Today you are going to create a set of “old man, new man” paper dolls. Help your child draw and cut out two people-shaped paper dolls. Have your child decorate one doll to show that it is wrinkled, dirty, and falling apart. Then decorate the other doll as being fresh and clean.

Ask your child, What are some things that first doll might do? (You may wish to refer back to your discussion on repentance for ideas.) What are some mistakes that you make a lot that are hard to stop doing at times? Perhaps something like fighting with a sibling or refusing to do chores? Choose a few examples to write on this doll.

Then ask your child, What are the opposites of those behaviors? Perhaps saying kind words to a sibling or doing what Dad or Mom asks right away? These are the behaviors the “new man,” the second doll, would do. Record them on the doll.


Digging Deeper Interaction #2

Begin by having your child say or write out Acts 2:38 again. Remind your child how you have talked about the first two parts—repentance and baptism—and today you are going to talk about the third part—receiving the gift of the Holy Spirit.

Ask your child to brainstorm a list of some favorite gifts: both gifts received and gifts given to others. Tell your child that God loves to give gifts! And He has a gift that is even better than the biggest and best gift on that gift list, and even better than getting every single one of those gifts at the same time! This is a gift that makes it possible to live a happy life because it helps us do all the things God tells us that we should do. That special gift is the Holy Spirit.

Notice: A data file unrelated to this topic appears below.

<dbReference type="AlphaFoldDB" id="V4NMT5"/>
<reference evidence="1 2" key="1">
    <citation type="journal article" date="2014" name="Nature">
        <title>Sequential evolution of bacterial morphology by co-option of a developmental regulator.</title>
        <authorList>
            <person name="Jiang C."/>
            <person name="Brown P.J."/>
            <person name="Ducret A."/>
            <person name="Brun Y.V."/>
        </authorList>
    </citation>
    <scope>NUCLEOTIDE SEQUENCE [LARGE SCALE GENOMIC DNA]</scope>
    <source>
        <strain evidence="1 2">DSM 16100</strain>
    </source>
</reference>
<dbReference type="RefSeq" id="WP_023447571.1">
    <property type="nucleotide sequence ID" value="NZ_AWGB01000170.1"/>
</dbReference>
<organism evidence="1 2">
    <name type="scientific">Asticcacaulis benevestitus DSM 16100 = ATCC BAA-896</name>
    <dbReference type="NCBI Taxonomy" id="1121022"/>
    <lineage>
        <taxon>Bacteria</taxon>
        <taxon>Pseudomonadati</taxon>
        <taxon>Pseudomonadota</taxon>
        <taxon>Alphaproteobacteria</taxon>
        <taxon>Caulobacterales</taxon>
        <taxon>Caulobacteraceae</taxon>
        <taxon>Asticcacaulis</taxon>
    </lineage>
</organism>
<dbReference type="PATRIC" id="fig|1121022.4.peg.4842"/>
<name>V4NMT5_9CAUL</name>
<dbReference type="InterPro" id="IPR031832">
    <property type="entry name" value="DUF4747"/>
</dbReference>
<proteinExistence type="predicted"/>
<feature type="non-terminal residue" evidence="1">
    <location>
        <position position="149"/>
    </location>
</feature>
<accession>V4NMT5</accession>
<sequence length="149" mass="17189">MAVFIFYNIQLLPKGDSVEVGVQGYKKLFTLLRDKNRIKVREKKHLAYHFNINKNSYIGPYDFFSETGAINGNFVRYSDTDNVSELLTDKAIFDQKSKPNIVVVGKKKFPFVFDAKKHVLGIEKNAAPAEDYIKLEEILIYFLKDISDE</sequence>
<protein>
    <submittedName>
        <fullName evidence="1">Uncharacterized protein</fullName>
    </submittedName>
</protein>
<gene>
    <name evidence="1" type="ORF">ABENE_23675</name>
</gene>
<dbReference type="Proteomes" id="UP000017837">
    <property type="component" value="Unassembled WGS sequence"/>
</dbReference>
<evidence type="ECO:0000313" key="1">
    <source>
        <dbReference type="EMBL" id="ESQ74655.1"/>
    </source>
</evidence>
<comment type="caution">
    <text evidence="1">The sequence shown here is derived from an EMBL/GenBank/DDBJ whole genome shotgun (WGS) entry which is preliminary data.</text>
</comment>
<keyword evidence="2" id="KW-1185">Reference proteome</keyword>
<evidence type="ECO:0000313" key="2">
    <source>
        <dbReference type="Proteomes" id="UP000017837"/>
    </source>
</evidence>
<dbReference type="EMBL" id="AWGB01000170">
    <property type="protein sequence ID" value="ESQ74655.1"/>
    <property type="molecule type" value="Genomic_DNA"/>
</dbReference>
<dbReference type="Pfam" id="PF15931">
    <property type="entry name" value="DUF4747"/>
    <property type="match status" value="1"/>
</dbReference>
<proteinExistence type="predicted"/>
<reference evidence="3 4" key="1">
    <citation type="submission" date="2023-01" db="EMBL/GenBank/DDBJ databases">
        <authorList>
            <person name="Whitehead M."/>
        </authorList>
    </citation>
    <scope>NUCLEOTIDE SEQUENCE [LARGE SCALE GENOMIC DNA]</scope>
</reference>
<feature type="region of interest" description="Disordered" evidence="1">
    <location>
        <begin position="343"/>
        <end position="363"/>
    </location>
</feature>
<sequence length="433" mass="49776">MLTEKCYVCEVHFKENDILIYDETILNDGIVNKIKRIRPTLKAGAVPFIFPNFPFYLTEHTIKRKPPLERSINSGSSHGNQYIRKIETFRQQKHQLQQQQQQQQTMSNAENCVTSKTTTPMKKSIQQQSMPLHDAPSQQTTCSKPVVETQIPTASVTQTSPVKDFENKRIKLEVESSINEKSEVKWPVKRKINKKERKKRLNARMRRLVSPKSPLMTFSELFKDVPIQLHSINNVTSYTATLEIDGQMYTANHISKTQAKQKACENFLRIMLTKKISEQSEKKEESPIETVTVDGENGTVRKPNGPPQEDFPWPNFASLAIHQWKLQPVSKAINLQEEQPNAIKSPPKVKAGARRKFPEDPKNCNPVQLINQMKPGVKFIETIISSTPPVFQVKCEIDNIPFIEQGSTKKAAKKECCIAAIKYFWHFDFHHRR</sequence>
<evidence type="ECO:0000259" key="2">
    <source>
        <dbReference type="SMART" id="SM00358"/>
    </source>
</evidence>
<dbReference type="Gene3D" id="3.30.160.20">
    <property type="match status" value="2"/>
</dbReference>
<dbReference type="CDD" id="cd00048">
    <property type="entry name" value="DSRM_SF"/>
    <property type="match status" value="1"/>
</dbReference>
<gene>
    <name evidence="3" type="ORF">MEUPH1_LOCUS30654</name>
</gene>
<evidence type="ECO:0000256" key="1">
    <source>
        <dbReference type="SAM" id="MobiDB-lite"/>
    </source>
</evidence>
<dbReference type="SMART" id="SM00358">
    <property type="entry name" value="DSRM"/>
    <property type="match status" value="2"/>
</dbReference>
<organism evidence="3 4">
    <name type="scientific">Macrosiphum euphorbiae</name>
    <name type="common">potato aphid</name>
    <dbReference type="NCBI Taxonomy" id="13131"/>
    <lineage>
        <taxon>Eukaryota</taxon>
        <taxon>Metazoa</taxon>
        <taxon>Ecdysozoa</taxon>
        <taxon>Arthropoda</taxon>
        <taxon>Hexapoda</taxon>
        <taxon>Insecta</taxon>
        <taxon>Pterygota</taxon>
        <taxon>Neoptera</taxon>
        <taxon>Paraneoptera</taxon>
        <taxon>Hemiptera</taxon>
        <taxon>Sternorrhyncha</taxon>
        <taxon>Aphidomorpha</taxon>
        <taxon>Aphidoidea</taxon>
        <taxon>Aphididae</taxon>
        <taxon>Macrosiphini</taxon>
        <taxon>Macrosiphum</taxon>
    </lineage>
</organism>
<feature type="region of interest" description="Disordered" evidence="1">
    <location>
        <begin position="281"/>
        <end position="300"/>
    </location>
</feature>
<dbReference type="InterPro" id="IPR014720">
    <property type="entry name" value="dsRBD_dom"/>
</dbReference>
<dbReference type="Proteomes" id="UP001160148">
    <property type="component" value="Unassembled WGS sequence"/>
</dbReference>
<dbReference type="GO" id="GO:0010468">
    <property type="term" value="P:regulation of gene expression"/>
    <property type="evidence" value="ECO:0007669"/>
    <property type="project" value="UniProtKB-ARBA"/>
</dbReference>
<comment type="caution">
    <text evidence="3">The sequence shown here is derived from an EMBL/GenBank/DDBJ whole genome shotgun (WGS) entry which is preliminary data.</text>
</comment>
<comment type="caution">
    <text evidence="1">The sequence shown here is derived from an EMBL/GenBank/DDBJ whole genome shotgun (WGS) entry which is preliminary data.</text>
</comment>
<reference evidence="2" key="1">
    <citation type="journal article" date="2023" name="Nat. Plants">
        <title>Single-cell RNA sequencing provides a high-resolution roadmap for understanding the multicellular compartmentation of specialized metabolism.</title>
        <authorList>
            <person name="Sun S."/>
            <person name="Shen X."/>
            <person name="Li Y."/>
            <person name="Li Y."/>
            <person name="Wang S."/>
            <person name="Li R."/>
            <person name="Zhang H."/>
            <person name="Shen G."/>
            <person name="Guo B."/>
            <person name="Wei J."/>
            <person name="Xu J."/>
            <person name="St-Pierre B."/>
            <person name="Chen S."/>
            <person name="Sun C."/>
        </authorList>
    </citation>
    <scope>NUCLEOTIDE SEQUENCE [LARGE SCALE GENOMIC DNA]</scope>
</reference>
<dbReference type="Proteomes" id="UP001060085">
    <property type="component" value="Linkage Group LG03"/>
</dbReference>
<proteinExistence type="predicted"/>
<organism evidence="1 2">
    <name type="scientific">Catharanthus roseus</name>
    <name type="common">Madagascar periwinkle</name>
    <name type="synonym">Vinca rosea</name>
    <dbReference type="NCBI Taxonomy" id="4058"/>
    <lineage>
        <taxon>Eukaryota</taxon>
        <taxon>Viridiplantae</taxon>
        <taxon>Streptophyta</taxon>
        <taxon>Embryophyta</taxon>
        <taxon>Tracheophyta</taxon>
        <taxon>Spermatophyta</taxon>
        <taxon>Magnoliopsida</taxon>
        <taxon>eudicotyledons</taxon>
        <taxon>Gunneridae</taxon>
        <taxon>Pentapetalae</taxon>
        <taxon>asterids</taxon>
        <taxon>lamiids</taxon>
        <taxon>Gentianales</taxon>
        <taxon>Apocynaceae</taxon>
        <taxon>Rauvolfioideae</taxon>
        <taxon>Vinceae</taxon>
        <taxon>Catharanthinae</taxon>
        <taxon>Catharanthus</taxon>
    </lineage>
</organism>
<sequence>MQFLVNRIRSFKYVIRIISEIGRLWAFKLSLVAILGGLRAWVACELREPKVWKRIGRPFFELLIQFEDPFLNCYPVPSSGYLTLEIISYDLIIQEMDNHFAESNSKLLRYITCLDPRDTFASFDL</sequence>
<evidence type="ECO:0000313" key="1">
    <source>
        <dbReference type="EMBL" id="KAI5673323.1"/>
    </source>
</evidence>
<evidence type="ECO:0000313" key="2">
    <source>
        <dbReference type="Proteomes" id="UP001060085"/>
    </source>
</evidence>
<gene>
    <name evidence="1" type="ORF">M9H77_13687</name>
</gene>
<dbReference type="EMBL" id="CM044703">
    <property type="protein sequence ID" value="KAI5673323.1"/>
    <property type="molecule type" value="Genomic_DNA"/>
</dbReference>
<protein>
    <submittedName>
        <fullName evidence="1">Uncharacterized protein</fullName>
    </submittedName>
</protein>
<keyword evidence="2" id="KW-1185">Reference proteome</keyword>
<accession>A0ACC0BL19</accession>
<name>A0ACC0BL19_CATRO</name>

Now brainstorm a list of gifts that help others. This could include not just material gifts, such as buying groceries for a church member or donating gently used clothes, but also service gifts, like giving a ride to someone to church or mowing a neighbor’s lawn. Decide on a small gift that will help someone and give it. Be reminded of how God gives us the gift of His Holy Spirit to help us. 


Bible Story: John the Baptist

It’s right there in the nickname. The prophet John, who prepared the way for Jesus Christ’s message, baptized many people. Read through Luke 1 with your child to learn about his unique purpose. You can also read Luke 3:21-22, or Matthew 3:13-17, to learn about Jesus’ baptism.

Go through the EEI resource “John the Baptist” (in the People of the Bible section) to learn more about baptism and the unique prophet John.


Bonus Ideas

There are several examples of members in the early New Testament Church getting baptized. Help your children find these scriptures to add to their “Fundamentals Bible Study Journal.” (Hint: You’ll find some in the book of Acts.)

If you are baptized, talk with your children about your thought process and decision that led you to get baptized and describe your baptism experience.


Wrap-up Activity

To make this Fundamental’s scripture poster, have your child draw a body of water on part of the poster and color it blue. Then have your child write Acts 2:38 only on the blue part, showing that the words are all fully “immersed” in the water. Hang the poster up for display somewhere in the house.

To end your study, have your child recite the memory scripture for a small audience, perhaps to a younger or older sibling, or as part of a Sabbath school session.

Further Your Study

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Fundamental #9

Fundamental #9

What is repentance? Does it just mean saying "I'm sorry," or is there more to it? Start with a memory scripture and follow the interactive study to help your children build a firm foundation in God&rsquo Read More >